Monday, April 04, 2011

No small crimes

Let's begin before the beginning. Here's a bit of Reed Farrel Coleman's introduction to The Lineup 4: Poems on Crime:
"I’ve heard it said many times by veterans of war, by cops, firemen, surgeons, that they never felt more alive than when death was close at hand. Humans are never more human or less human than when mortality is on the line. ... When viewed through that prism, the marriage of crime and poetry makes perfect sense. Poetry has its roots in heightened emotion, in crystal clarity. Poetry has always been about life’s lines and edges, the tensions between love and hate, ugliness and beauty, exaltation and despair. The poet’s job has always been to focus the laser, to distill, to sharpen, to filter and translate for the rest of us."
The poet focuses the laser. Makes sense, doesn't it? Joseph Brodsky once said as much. Americans too busy to read poetry? Nonsense, he replied (if I recall correctly); poetry, packing so much truth into so few words, is perfect for today's busy reader.

Poetry is efficient; poetry gets to what's important, and it gets there fast. Maybe that's why The Lineup's poems feel intimate, like David Goodis' non-heroes huddled in lonely Philadelphia cellars. Here's John Stickney's "Creation":

Make me a long coat of a dark cigarette color
Make the cities dark
No one will notice I am ash
Make me a dark fist
Clenched and subtly bitten
Watching the village’s one prostitute show a vast
Though never sentimental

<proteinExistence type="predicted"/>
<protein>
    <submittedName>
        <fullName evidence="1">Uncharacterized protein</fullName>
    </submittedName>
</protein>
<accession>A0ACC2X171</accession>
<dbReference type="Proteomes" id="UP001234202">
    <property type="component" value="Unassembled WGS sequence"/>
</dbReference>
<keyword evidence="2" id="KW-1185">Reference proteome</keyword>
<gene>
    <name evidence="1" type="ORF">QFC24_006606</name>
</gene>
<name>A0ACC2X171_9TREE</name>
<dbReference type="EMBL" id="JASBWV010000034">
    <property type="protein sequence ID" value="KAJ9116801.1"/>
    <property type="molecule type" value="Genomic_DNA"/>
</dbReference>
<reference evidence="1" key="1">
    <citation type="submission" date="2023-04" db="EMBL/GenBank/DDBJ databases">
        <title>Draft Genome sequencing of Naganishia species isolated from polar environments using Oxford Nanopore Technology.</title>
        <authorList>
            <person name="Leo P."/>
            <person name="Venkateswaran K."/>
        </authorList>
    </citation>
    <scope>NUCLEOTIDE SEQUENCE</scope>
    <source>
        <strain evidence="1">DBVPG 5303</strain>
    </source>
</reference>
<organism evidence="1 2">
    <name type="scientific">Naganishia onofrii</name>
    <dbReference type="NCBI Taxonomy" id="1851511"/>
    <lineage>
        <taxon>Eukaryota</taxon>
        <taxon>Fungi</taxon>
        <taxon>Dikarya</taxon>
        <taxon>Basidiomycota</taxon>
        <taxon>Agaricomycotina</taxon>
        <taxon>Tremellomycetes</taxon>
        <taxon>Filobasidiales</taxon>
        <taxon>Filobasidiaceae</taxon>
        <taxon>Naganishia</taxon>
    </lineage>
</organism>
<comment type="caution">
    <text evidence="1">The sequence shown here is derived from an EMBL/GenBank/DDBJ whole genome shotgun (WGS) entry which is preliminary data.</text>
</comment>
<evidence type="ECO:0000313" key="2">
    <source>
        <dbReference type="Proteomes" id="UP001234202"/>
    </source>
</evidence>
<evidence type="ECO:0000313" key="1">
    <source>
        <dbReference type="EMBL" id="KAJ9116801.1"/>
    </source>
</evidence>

See what I mean?

No one saves the world in these poems, no one takes over an entire town, knocks over a bank, terrorizes a city, or slaughters a classroom full of students. That would be too easy; that stuff is for the newspapers. These poems are about small crimes or about the quiet, intimate moments before and after big ones. Or rather, they remind us that for those most intimately involved — victims, perpetrators, survivors, a son who prays for vengeance on the man who mugged his father — any crime can radically alter the world. There are no small crimes.
The Lineup 4, edited by Gerald So, Reed Farrel Coleman, Sarah Cortes and Richie Narvaez, is available from Poetic Justice Press.

Gerald has asked members of the crime-fiction community to write about The Lineup each day in April, National Poetry Month in the United States (and Canada). Kevin Burton Smith, Bill Crider and Patti Abbott were up before me. Here's the full month's schedule.

© Peter Rozovsky 2011

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Anonymous I.J.Parker said...

Wow! It must be wonderful to get a daily write-up on every mystery site on the web.

Correct me if I'm wrong, but the warm-hearted whore is still a cliche, right?

April 04, 2011  
Blogger Peter Rozovsky said...

Thus doxie no more so than Ettie in The Murdoch Mysteries yes. But I have a feeling we are to imagine this one coming to a bad end.

April 04, 2011  
Blogger Peter Rozovsky said...

I.J., a book of poetry is ideal for promotion of this kind, isn't it? The guest reviewers are flattered to be asked for their opinions, and all they have to is write about one poem. Yet each review mentions the entire collection. It's an efficient and clever way to spread the word, I'd say.

April 04, 2011  

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